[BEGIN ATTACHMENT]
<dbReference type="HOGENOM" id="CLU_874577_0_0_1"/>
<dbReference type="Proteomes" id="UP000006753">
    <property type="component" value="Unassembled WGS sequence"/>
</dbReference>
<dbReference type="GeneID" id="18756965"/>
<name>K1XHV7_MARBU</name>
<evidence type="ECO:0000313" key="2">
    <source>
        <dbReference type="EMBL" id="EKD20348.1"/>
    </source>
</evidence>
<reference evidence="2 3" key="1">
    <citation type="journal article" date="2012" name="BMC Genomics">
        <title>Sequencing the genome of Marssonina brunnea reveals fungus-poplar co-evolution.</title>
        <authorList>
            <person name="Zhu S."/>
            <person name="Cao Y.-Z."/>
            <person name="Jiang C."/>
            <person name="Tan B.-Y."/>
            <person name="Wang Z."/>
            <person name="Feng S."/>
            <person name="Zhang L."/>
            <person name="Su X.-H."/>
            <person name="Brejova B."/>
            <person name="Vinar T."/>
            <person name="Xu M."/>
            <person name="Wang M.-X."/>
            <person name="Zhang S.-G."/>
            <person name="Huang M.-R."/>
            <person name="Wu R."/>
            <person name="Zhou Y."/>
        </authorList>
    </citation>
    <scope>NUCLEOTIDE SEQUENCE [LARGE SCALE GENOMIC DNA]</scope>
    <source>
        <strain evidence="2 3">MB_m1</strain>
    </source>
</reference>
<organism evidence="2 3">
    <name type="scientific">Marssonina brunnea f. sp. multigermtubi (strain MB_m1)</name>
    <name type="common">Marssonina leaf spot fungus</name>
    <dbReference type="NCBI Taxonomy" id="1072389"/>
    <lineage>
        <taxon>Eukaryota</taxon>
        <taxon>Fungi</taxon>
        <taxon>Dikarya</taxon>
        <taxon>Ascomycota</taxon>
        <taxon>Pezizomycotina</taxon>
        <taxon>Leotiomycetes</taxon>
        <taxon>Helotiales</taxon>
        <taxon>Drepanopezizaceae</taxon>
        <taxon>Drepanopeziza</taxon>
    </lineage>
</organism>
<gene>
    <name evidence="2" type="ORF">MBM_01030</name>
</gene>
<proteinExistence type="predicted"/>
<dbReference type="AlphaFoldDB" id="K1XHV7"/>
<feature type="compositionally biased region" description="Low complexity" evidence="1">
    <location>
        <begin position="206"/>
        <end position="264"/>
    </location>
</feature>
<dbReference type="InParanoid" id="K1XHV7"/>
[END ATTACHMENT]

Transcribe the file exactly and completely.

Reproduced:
<dbReference type="HOGENOM" id="CLU_874577_0_0_1"/>
<dbReference type="Proteomes" id="UP000006753">
    <property type="component" value="Unassembled WGS sequence"/>
</dbReference>
<dbReference type="GeneID" id="18756965"/>
<name>K1XHV7_MARBU</name>
<evidence type="ECO:0000313" key="2">
    <source>
        <dbReference type="EMBL" id="EKD20348.1"/>
    </source>
</evidence>
<reference evidence="2 3" key="1">
    <citation type="journal article" date="2012" name="BMC Genomics">
        <title>Sequencing the genome of Marssonina brunnea reveals fungus-poplar co-evolution.</title>
        <authorList>
            <person name="Zhu S."/>
            <person name="Cao Y.-Z."/>
            <person name="Jiang C."/>
            <person name="Tan B.-Y."/>
            <person name="Wang Z."/>
            <person name="Feng S."/>
            <person name="Zhang L."/>
            <person name="Su X.-H."/>
            <person name="Brejova B."/>
            <person name="Vinar T."/>
            <person name="Xu M."/>
            <person name="Wang M.-X."/>
            <person name="Zhang S.-G."/>
            <person name="Huang M.-R."/>
            <person name="Wu R."/>
            <person name="Zhou Y."/>
        </authorList>
    </citation>
    <scope>NUCLEOTIDE SEQUENCE [LARGE SCALE GENOMIC DNA]</scope>
    <source>
        <strain evidence="2 3">MB_m1</strain>
    </source>
</reference>
<organism evidence="2 3">
    <name type="scientific">Marssonina brunnea f. sp. multigermtubi (strain MB_m1)</name>
    <name type="common">Marssonina leaf spot fungus</name>
    <dbReference type="NCBI Taxonomy" id="1072389"/>
    <lineage>
        <taxon>Eukaryota</taxon>
        <taxon>Fungi</taxon>
        <taxon>Dikarya</taxon>
        <taxon>Ascomycota</taxon>
        <taxon>Pezizomycotina</taxon>
        <taxon>Leotiomycetes</taxon>
        <taxon>Helotiales</taxon>
        <taxon>Drepanopezizaceae</taxon>
        <taxon>Drepanopeziza</taxon>
    </lineage>
</organism>
<gene>
    <name evidence="2" type="ORF">MBM_01030</name>
</gene>
<proteinExistence type="predicted"/>
<dbReference type="AlphaFoldDB" id="K1XHV7"/>
<feature type="compositionally biased region" description="Low complexity" evidence="1">
    <location>
        <begin position="206"/>
        <end position="264"/>
    </location>
</feature>
<dbReference type="InParanoid" id="K1XHV7"/>